Wednesday, August 25, 2010

Guest Blog: Going to the Movies

Our esteemed guest blogger and Do the Right Thing for Nashville winner, Melissa Hill, has another awesome post for us.



I used to think movie adaptations ruined the book. In fact, if there was a book I really enjoyed, I avoided the movie because I was sure I would hate it. That changed about six years ago. I was flipping through the channels and came across this movie about a boy who found out he was a wizard. It was called Harry Potter and the Sorcerer’s Stone (maybe you’ve heard of it???).

Anyway, I was so impressed with the movie; it inspired me to buy the book. Not only the first book, but all five that were out at the time. Every time another Harry Potter movie comes out, it inspires me to go back and read the book.

When the movie version is done well, it can enhance the experience of the book bringing to life the characters we love. How perfect is Alan Rickman as Severus Snape? Our imaginations can only go so far with setting and scenery. But on the screen, it is taken to another level. The eye of Sauron was truly frightening. And it is nice to have someone pronounce all of the crazy names that Tolkien wrote (which I no doubt butchered while reading The Lord of the Rings).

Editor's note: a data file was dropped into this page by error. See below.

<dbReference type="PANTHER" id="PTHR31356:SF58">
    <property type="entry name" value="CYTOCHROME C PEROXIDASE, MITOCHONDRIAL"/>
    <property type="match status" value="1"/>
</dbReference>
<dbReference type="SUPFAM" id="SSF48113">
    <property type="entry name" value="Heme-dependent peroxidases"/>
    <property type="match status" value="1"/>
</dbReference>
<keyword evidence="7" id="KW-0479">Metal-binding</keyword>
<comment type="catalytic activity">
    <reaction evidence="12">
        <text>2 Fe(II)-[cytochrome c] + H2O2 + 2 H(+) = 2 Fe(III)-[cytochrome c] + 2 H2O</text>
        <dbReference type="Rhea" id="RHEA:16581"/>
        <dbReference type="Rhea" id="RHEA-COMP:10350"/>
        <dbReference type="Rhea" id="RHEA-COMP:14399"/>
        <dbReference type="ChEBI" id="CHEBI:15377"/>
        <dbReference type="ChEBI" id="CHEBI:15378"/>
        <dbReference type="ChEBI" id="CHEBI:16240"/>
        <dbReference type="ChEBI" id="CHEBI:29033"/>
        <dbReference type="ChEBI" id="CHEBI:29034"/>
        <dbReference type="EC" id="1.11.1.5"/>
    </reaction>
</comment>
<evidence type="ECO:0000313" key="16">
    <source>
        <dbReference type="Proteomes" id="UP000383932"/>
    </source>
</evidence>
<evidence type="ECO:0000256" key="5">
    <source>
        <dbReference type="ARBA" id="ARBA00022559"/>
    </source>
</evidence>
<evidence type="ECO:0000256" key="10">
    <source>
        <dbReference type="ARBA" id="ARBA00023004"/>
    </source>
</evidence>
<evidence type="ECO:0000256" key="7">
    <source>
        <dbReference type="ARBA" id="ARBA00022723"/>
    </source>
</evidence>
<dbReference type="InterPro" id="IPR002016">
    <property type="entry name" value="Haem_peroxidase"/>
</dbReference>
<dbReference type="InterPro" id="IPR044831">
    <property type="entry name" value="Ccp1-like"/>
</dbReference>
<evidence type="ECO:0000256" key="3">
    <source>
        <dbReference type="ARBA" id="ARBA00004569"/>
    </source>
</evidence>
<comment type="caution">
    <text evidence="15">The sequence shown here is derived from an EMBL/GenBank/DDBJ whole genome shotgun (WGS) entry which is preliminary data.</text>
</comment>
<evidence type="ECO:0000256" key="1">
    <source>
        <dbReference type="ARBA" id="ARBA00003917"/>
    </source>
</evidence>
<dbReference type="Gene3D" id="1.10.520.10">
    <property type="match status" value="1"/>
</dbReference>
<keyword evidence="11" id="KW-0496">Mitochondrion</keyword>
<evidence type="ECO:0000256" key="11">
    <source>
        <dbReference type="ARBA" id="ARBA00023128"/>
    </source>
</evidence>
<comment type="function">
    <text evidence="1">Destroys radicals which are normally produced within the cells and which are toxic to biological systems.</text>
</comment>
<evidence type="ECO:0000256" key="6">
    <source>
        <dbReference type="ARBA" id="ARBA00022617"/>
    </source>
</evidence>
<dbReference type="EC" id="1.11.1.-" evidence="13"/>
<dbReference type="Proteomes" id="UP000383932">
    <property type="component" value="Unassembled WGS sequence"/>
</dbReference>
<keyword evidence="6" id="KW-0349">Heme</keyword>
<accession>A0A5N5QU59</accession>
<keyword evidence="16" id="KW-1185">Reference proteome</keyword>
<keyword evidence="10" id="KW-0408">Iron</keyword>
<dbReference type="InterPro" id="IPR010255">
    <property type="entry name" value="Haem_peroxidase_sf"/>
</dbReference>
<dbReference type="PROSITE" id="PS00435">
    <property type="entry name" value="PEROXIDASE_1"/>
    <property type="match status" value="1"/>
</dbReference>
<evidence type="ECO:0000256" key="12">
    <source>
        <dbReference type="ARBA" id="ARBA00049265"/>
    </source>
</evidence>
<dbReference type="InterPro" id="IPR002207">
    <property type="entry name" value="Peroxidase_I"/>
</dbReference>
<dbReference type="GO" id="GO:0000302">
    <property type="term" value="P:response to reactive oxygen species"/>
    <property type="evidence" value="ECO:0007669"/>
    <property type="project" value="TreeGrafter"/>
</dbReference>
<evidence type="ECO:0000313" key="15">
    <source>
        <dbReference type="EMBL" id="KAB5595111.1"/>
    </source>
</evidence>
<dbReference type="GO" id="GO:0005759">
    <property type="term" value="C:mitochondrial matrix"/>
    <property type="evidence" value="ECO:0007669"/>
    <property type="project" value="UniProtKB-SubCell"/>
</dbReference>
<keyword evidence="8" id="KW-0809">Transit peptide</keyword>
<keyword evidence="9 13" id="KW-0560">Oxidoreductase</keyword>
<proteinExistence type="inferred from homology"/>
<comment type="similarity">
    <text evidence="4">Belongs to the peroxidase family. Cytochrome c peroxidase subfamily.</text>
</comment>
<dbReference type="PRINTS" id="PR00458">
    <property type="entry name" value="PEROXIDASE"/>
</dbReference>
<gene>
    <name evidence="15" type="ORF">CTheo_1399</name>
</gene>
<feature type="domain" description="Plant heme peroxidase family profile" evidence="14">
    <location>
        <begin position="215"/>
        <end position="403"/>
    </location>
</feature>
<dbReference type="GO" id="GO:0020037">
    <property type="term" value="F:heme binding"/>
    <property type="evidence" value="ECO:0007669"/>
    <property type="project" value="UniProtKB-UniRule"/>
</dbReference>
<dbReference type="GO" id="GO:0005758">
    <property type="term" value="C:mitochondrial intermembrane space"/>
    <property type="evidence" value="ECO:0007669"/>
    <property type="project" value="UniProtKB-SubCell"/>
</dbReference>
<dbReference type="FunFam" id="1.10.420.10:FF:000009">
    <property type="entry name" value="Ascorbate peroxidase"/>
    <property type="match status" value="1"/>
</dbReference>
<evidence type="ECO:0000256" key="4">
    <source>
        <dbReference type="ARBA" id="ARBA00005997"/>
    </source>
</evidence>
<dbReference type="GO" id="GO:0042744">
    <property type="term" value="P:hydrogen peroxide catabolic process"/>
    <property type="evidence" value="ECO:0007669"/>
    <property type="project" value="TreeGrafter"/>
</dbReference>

I think the key to being done well, is remaining true to the story. Don’t cut key scenes or change the ending. This is why The Firm didn’t work for me. The most exciting part of the book was left out and then ending changed. Don’t alter dialog too much. Writers spend time getting the dialog right. Why change it? When key scenes or dialog are not used, it makes the movie feel like a cheap, knock-off of the real thing. Sorry to all of you Twilight fans, but that is how the movie felt to me (New Moon was much better). Bella finds out the truth about Edward by reading a book instead of Jacob telling her the story. And the whole scene where Edward is essentially screaming at Bella to call him a vampire didn’t work for me. I enjoyed the car ride scene in the book much better.

One of the best film adaptations I have seen is the BBC version of Pride and Prejudice (the one with Colin Firth). It is long (300 minutes), but totally worth every minute.

You guys tell me—best/worst movie adaptations?

11 comments:

Tami said...

The Green Mile was the BEST movie adaptation I've seen. I say that because I love both the book and the movie equally, as if they were two different entities.

The "most improved" movie adaptation goes to another Stephen King, imo. The Shawshank Redemption. What an incredble, amazing movie - and after reading the somewhat lackluster short story it was based on, I was even more impressed.

I think movie adaptations have a harder time making it than a straight up movie. The process of translating a book to the screen is a lot more difficult than fans realize - but if it's not entertaining, why should it matter if it was difficult or not?

Debra D. said...